Technology Sheds Light On Fort Worth Rodeo
FORT WORTH (CBSDFW.COM) - Chelby Farley is a high school senior from Saginaw who loves coming to the Fort Worth Stock Show and Rodeo. But Farley experiences the stock show differently from most.
Sitting in the bleachers overlooking a small show arena, Farley scanned the huge livestock barn peering through her powerful monocular — essentially a handheld device that looks like one side of a pair of binoculars.
“I can see….” Farley said slowly as she scanned the barn full of people and pens full of sheep. “I can tell where the cages are for the animals. And then figures I assume are animals but I can’t tell exactly.”
Farley is visually impaired. Using the monocular, she can make out figures of people but can’t tell male from female. Watching something as fast-moving and complicated as a rodeo and understanding what is going on is practically impossible.
But Friday Farley and more than 40 blind or visually impaired young people were able to “see” a rodeo.
They used pairs of headsets strung through a section of stadium seats to hear a special narrator.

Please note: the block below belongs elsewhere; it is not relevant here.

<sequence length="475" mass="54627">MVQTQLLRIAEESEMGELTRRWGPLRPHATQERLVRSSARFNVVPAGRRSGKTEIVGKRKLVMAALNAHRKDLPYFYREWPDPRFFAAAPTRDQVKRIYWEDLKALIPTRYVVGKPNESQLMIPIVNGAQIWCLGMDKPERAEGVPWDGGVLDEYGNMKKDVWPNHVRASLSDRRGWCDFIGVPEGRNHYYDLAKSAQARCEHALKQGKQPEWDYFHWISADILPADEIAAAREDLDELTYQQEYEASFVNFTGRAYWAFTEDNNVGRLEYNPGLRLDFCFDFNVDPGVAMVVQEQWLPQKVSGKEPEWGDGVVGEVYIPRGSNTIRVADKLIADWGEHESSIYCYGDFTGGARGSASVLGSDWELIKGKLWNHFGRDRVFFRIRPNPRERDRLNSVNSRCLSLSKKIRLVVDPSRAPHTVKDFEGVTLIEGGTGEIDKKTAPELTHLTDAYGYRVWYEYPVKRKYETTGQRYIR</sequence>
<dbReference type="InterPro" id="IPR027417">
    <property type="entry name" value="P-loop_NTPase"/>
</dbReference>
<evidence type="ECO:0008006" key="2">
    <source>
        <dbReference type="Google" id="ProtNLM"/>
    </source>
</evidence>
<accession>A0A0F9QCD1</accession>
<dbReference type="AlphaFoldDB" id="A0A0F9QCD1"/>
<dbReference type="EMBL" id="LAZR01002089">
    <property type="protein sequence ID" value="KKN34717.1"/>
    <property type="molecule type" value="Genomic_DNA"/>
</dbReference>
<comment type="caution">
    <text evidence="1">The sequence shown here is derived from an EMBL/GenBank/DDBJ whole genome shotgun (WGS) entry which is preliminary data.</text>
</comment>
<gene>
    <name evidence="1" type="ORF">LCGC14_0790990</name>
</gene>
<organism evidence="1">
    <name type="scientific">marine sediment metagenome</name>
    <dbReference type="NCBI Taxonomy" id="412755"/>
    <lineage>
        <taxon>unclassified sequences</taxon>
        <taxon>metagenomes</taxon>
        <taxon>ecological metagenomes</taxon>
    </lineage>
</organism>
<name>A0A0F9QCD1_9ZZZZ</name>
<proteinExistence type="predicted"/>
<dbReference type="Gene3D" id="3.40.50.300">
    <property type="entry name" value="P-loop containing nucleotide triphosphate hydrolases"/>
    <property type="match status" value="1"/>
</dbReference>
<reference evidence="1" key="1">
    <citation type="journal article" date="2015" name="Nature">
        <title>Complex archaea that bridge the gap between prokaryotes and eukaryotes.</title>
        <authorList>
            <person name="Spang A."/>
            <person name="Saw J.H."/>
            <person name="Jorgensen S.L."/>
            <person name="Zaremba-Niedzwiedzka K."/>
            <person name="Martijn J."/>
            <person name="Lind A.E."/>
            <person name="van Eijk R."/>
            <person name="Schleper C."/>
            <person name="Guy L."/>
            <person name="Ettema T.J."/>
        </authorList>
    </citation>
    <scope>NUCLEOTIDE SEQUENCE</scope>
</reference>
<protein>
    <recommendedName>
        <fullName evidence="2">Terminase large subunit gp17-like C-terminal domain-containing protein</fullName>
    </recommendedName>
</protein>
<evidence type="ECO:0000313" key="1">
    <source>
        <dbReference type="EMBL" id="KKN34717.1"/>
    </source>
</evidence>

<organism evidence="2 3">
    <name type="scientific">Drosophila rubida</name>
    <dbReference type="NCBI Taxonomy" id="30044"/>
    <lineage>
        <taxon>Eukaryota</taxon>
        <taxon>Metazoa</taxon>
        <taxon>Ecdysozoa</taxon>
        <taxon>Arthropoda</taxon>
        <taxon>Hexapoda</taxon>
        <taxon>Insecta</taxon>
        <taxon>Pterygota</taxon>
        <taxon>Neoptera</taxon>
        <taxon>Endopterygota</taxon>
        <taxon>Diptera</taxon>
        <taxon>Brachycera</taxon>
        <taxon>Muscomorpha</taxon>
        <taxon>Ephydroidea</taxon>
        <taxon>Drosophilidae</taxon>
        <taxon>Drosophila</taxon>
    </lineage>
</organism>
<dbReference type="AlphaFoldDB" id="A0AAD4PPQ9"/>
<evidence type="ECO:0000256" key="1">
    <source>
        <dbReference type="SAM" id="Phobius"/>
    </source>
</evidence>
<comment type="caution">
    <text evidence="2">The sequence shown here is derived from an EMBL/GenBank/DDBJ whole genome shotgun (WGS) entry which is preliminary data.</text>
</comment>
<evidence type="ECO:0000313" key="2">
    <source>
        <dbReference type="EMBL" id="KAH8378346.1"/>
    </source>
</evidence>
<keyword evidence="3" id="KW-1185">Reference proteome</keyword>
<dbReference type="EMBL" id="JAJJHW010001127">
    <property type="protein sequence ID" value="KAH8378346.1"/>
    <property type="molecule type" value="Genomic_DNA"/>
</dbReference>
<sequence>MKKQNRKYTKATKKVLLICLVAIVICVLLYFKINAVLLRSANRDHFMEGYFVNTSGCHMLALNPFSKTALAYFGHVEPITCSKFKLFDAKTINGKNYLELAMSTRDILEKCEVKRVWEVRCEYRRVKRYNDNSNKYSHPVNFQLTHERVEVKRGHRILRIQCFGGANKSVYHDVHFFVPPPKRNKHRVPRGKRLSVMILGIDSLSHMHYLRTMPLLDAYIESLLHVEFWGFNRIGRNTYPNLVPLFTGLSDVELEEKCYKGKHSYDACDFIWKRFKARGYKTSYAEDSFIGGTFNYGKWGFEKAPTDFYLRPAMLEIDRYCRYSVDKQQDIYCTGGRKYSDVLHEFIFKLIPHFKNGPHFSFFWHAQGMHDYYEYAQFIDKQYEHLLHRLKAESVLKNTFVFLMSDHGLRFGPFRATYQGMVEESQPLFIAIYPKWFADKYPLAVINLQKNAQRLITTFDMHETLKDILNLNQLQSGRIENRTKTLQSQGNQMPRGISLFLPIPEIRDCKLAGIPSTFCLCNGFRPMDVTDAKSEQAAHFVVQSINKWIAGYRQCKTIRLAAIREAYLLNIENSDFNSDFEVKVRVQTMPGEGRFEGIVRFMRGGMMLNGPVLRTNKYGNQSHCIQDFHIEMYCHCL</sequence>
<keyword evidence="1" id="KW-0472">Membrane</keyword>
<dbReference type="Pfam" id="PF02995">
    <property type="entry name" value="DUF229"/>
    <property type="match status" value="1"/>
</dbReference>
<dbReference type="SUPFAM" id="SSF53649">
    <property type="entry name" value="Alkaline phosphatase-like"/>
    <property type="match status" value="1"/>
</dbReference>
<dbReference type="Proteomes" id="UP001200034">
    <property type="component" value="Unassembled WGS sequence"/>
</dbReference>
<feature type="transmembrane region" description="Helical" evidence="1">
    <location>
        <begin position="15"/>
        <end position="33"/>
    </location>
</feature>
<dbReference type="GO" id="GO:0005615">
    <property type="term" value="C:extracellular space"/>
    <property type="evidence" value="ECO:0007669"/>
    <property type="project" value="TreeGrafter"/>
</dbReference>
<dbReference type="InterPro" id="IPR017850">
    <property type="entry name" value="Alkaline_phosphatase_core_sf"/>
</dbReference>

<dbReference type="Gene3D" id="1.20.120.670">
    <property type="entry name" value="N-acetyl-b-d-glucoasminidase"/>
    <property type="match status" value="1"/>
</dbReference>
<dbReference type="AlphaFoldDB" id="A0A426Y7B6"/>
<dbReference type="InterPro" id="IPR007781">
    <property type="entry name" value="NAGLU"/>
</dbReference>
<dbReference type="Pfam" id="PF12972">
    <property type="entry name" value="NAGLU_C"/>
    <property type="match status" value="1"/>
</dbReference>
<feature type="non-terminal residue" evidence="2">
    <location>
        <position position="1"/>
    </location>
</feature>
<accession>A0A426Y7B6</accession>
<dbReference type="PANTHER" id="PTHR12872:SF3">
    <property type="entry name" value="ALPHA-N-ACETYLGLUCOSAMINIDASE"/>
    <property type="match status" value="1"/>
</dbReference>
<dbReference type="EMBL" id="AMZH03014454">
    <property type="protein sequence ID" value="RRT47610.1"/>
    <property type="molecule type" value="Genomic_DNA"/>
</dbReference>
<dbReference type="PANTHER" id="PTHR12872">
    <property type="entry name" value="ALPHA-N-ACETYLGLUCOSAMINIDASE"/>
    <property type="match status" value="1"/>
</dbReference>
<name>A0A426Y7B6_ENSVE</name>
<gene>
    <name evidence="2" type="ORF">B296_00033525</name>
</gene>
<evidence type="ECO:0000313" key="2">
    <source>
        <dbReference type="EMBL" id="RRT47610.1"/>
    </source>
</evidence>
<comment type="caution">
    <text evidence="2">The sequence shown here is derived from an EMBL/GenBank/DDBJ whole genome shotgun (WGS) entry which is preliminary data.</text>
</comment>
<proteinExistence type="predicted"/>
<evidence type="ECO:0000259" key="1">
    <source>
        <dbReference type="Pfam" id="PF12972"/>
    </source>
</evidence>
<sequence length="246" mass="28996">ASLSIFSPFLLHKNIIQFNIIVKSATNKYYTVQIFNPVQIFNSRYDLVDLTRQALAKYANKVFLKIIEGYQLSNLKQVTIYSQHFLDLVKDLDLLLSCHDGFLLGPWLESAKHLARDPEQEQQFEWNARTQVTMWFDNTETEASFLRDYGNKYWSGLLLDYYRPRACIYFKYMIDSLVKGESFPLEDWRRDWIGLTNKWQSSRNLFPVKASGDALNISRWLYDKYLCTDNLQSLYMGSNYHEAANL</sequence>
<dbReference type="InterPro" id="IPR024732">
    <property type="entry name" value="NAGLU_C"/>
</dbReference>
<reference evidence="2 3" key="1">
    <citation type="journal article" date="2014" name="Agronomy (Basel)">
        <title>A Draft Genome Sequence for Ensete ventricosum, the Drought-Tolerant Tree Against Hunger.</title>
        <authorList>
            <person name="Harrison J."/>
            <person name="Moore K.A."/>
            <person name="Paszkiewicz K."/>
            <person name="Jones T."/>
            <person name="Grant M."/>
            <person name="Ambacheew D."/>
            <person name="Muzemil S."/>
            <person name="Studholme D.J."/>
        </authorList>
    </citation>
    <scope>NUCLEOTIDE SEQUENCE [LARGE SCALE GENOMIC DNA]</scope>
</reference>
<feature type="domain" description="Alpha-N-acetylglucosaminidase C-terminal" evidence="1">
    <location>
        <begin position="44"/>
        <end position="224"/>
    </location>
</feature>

“They’re Palomino horses ridden by beautiful young ladies,” the narrator said as horses circled the arena as part of the opening ceremony. Farley said she uses the narration combined with other background noises to paint a picture in her mind.
The heavy gate swung open with a loud clank and the first of the bareback riding cowboys was launched out of the chute on the back of a bucking bronco.
“And, he’s out of the chute!” the narrator exclaimed. “He’s laying back on the horse and he’s got a good grip on it! He’s got to hold on for eight seconds and make sure he doesn’t have any penalties.”
“I can make mental images of what’s going on around just from what I’m hearing right now,” Farley said.
Steer wrestling gave the listeners a fast-paced description of the action, which often times lasts less than five seconds.
“He’s on the back of the steer,” the narrator said. “But the steer is really running him around the arena. And now he’s on his side.”
“It’s extremely important,” Farley said of the narration in her headphones. “If I didn’t have that I would hear the announcer and hear the people but I wouldn’t get the in-depth view I get with the description.
“It made me feel ecstatic!” Farley said of her rodeo experience. “I just love the feel of not knowing what’s going to happen next and not knowing if they’re going to make it and how they’re going to do. I just think that’s really cool.”
The program is sponsored by Lighthouse for the Blind of Fort Worth and the AT&T Pioneers volunteers and has become a Stock Show tradition after more than 30 years.
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